3Dmark: 3,237 (Ice Storm)
We found the benchmarks to be on the average side, which isn’t bad for a phone equipped with such specs.
Call Quality, Connectivity, and Battery Life
Call quality is really good on the G3 Stylus Dual. Call reception was crisp and clear. The same goes with its other connectivity functions such as WiFi, and Bluetooth.
As for the battery life, this is where the phone stands out. The G3 Stylus Dual was able to survive a whole day with moderate to heavy use (calls, texts, online messaging and browsing, and camera shooting) with the 3G connection enabled. We were able to clock it in on 11 hours on our standard battery test — looping a video over the device with 50% brightness and 0% volume — which is above average for a smartphone’s battery life. The included charger on the package enables the phone to recharge to almost full for up to 2 hours.
LG incorporated the likeness of its current flagship device into their new mid-range phones, and it can be seen both as a benefit and a hindrance. While the overall design will not have a problem wooing customers because of its familiarity, there will be cases that expectations cannot be avoided because it is, after all, a phone modeled after the G3.
The phone’s display is a two-faced coin, depending on how you look at it. On one side, it’s good because it’s one of the few phones that sport a stylus and it actually works, and may be bad because of the underutilized screen resolution given its mid-range price point.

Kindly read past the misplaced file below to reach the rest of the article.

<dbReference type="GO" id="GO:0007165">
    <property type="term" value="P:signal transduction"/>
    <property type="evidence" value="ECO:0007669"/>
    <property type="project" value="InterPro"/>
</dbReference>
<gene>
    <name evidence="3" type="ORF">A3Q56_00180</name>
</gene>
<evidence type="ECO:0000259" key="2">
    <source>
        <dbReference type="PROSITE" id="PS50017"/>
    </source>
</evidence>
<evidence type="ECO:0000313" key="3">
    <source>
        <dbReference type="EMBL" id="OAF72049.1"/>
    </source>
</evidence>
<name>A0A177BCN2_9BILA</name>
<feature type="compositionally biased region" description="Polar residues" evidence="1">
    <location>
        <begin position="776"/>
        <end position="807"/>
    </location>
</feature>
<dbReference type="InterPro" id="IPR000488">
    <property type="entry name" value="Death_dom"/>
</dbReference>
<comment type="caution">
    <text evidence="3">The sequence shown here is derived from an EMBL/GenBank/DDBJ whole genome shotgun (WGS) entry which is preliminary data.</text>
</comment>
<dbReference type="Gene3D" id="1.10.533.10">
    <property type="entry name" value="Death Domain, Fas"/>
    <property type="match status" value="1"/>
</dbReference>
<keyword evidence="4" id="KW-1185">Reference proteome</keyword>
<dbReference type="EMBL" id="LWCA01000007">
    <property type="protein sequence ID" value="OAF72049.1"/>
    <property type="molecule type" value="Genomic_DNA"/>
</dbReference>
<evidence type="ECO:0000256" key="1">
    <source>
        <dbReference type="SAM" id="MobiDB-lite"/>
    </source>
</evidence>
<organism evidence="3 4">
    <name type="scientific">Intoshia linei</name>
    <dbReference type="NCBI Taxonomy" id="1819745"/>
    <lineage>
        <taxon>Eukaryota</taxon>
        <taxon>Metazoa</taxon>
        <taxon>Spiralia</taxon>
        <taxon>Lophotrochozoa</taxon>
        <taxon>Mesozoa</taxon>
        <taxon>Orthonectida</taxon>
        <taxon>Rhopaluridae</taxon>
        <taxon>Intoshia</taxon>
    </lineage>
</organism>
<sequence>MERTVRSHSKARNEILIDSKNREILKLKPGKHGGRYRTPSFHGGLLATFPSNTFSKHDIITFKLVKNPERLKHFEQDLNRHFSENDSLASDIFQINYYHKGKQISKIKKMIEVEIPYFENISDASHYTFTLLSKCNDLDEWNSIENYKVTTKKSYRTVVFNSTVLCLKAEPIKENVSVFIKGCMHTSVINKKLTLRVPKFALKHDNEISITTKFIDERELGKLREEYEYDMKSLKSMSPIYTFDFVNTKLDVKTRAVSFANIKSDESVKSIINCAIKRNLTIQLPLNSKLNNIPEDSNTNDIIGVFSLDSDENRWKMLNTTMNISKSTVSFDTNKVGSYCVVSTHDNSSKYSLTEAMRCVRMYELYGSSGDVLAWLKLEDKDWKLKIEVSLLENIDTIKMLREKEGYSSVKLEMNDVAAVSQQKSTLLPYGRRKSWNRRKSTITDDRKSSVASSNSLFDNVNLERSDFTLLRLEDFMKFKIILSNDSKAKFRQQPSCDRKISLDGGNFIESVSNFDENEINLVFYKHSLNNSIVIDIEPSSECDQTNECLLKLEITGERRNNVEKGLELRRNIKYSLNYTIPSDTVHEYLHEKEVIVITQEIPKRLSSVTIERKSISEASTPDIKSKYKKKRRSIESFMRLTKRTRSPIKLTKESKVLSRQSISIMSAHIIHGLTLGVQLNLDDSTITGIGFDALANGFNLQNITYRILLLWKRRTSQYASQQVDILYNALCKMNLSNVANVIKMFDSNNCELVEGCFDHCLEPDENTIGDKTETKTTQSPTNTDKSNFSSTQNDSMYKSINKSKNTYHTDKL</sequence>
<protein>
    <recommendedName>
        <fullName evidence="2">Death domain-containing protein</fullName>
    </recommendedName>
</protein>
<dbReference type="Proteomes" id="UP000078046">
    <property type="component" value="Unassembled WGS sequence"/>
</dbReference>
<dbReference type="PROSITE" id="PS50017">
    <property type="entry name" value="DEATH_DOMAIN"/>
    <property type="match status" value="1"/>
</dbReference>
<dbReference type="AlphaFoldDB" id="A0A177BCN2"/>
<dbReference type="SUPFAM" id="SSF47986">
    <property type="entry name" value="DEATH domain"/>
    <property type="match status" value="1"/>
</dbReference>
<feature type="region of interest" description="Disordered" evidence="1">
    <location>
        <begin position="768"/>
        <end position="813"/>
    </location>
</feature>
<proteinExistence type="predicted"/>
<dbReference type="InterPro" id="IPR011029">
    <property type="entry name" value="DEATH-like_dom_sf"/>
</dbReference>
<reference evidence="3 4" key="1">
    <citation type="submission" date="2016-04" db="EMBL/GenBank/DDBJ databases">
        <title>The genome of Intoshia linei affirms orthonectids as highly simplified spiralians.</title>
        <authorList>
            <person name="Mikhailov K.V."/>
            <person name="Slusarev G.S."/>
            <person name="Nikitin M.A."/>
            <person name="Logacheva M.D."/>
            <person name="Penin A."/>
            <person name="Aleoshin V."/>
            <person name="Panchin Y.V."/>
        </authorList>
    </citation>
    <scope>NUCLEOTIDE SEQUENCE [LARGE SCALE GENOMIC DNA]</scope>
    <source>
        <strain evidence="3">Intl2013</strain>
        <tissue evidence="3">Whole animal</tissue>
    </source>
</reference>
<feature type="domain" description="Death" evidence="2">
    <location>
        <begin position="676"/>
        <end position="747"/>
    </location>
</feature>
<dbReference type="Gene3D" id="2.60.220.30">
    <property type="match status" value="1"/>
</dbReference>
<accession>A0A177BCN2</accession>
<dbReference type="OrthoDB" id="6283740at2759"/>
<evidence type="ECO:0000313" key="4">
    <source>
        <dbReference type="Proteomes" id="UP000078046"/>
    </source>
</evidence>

Overall, the LG G3 Stylus Dual is a smartphone with a decent performance. It has a great camera, a crisp and loud speaker, a great battery life, and OS functions same of the flagship device. If you’re eyeing to buy the G3 but you are out of budget, this is definitely a good alternative.
LG G3 Stylus Dual specs:
5.5-inch qHD IPS display, 960 x 540 resolution, 220 ppi
1.3GHz Mediatek MT6582 quad-core processor
1GB of RAM
8GB of storage
expandable up to 32GB via microSD
13-megapixel rear camera
1.3-megapixel front camera
WiFi 802.11 b/g/n, hotspot
Bluetooth 4.0, A2DP
Dual-SIM (micro), Dual-Standby
Android 4.4 KitKat
149.3 x 75.9 x 10.2mm
What we liked about it:
*Good build quality
*Battery life is above average
*Clear and loud audio volume levels
*Above average camera performance
What we didn’t like:
*No auto-brightness function on display
*Downgraded screen display resolution
*Occasional screen lag response from waking up or playing games
*Internal storage is a bit small